Can Facebook’s New Initiative Help Curb Hate Speech in Europe?

The company launched a campaign on Monday with the German government.
Sheryl Sandberg, chief operating officer at Facebook, on Jan. 18 in Berlin. (Photo: Thomas Trutschel/Photothek via Getty Images)
Jan 19, 2016· 1 MIN READ
Jennifer Swann is TakePart’s culture and lifestyle reporter.

Four months after Facebook agreed to work with the German government to fight anti-refugee hate speech, the social networking giant is delivering on its pledge. The company's chief operating officer, Sheryl Sandberg, met with politicians and advocates in Berlin on Monday to unveil the "Online Civil Courage Initiative," a new campaign aimed at curbing extremist rhetoric online across Europe.

"In the past year, we've seen millions of people come together online to support refugees and stand in solidarity with the victims of terrorist attacks," Sandberg wrote in a Facebook post accompanying the announcement. "But we've also heard voices of hate growing louder. With extremism damaging lives and societies around the world, challenging those voices has never been more important," she stated.

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The initiative plans to support European nongovernmental organizations by developing a set of best practices for fighting extremism. The joint effort of Facebook, the German government, and groups that include the nonprofit London-based think tanks International Centre for the Study of Radicalization and Political Violence and the Institute for Strategic Dialogue said it was working with experts to develop tools for social media users and the general public to combat hate speech encountered on the Internet.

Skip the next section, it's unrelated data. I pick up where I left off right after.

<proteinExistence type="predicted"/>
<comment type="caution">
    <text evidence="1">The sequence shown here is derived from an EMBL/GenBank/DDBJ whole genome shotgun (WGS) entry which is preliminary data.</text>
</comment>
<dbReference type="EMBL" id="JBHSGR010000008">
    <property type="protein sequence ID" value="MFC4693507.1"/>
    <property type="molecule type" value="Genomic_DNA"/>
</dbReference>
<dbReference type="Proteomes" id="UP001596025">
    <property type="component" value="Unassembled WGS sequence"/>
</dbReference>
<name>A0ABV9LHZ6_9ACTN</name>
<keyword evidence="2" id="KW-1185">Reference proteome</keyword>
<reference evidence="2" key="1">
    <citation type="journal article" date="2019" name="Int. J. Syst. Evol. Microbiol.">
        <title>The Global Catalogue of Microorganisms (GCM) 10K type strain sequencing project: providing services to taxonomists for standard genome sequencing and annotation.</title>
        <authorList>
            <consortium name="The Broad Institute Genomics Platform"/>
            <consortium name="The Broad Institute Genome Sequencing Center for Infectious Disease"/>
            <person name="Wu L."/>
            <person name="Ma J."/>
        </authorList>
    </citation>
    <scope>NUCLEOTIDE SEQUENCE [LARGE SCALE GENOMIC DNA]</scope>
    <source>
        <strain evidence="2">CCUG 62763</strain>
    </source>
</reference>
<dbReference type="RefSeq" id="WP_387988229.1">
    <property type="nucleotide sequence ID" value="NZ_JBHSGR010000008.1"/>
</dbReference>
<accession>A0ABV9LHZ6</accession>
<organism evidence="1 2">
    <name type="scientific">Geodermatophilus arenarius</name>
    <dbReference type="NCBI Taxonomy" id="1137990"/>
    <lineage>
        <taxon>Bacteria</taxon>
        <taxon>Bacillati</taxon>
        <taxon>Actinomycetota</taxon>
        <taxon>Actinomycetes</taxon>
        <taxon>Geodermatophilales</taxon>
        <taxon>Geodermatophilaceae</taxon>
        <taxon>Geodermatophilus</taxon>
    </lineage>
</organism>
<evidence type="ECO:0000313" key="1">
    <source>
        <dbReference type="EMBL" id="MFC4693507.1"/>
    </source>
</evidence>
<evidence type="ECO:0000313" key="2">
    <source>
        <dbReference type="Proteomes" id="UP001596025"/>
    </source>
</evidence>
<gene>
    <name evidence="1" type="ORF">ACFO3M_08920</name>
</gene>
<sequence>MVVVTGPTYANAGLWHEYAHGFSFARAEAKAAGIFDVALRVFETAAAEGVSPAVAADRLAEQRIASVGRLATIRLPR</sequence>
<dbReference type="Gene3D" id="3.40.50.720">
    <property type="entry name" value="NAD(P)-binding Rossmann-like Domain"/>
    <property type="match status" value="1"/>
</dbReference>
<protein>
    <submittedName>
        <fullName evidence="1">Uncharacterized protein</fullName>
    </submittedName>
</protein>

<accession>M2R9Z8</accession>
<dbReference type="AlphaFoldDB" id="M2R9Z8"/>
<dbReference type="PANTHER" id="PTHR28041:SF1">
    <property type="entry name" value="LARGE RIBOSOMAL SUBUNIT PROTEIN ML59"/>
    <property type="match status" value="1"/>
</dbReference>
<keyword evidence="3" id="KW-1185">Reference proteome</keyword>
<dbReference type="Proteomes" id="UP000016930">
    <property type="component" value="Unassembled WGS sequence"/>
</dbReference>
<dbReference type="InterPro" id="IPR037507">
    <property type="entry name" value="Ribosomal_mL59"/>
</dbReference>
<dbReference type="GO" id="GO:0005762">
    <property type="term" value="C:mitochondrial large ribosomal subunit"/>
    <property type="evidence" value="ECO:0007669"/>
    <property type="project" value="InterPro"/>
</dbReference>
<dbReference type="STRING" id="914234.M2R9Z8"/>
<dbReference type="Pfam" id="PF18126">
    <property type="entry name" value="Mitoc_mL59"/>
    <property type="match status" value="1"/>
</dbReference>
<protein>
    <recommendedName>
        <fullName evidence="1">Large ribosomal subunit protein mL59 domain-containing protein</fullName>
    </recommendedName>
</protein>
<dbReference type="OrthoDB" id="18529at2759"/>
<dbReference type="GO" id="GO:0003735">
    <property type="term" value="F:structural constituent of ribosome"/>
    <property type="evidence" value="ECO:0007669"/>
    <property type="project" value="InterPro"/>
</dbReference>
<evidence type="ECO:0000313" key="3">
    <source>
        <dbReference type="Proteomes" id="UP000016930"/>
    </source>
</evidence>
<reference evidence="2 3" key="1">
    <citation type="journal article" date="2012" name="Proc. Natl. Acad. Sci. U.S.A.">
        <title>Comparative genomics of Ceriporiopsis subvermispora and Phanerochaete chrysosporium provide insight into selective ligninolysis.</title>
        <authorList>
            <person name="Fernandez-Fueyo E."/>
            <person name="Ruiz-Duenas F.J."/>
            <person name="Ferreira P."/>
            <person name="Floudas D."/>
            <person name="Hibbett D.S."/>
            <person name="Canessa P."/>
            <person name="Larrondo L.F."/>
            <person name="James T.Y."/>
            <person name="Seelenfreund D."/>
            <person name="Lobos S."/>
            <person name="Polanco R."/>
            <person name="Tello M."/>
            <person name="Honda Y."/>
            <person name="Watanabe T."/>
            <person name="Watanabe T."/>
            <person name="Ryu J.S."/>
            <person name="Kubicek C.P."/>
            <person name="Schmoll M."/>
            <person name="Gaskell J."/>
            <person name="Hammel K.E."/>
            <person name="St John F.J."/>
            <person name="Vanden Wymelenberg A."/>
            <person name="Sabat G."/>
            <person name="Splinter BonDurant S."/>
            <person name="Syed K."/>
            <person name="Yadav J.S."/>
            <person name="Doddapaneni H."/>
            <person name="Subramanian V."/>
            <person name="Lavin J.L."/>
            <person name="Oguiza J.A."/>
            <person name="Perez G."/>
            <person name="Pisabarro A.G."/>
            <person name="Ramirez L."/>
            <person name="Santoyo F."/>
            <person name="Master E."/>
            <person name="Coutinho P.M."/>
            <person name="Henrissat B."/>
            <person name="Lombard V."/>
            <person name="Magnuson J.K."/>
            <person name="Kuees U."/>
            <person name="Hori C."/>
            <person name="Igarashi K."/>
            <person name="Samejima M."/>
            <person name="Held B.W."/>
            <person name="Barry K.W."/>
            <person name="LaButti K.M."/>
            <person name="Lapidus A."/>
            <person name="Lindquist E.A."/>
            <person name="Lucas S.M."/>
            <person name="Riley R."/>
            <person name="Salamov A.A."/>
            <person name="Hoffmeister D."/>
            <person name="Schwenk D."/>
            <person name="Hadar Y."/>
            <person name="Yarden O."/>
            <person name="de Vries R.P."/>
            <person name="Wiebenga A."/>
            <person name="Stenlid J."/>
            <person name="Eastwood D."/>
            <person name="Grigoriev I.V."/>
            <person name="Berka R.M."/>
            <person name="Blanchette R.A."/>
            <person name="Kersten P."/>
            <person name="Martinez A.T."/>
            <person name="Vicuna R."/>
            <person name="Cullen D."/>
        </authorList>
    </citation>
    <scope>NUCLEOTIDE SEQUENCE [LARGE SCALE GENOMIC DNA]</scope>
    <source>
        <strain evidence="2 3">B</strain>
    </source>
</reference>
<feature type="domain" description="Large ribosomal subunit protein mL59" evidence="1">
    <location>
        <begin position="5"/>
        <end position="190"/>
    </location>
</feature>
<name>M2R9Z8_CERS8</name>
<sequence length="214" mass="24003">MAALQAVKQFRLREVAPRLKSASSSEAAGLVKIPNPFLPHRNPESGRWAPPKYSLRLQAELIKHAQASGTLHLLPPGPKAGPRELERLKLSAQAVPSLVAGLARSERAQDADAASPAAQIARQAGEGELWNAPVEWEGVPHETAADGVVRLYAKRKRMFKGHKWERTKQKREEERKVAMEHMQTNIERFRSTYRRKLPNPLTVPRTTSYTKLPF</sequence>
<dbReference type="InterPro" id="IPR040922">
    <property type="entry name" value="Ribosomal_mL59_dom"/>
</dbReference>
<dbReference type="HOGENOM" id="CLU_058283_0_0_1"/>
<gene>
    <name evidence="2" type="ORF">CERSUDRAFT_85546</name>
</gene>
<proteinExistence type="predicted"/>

It comes on the heels of German justice minister Heiko Maas' plea for Facebook to ban posts that violently target refugees entering the country. In the August letter to the California company, Maas said it was incomprehensible that "photos of certain body parts are automatically deleted because of moral concerns, yet racist and xenophobic statements aren't immediately removed," Bloomberg Business reported at the time. "There must be no mistaken tolerance for users that offensively preach xenophobia and racism," he said. Sandberg agreed to a partnership the following month.

Germany last year accepted a record 1.1 million refugees—the highest level since it began keeping track after World War II. But as the number of asylum seekers has surged, so too has anti-refugee sentiment in the country where men described as Arab and North African were alleged to have carried out a series of sexual assaults on New Year's Eve. Thirty-seven percent of Germans surveyed last week by the Berlin-based research firm Forsa Institute said their view of foreigners had worsened since the attacks.

Germany isn't the only country looking to Silicon Valley to help fight extremism online. Last month, the French government met with executives from Facebook, Twitter, Apple, and others to draft plans for preventing the spread of terrorist propaganda and expanding safety tools online in the event of an attack, The Verge reported. French Prime Minister Manuel Valls and Deputy Minister for Digital Affairs Axelle Lemaire are expected to convene a follow-up meeting later in January.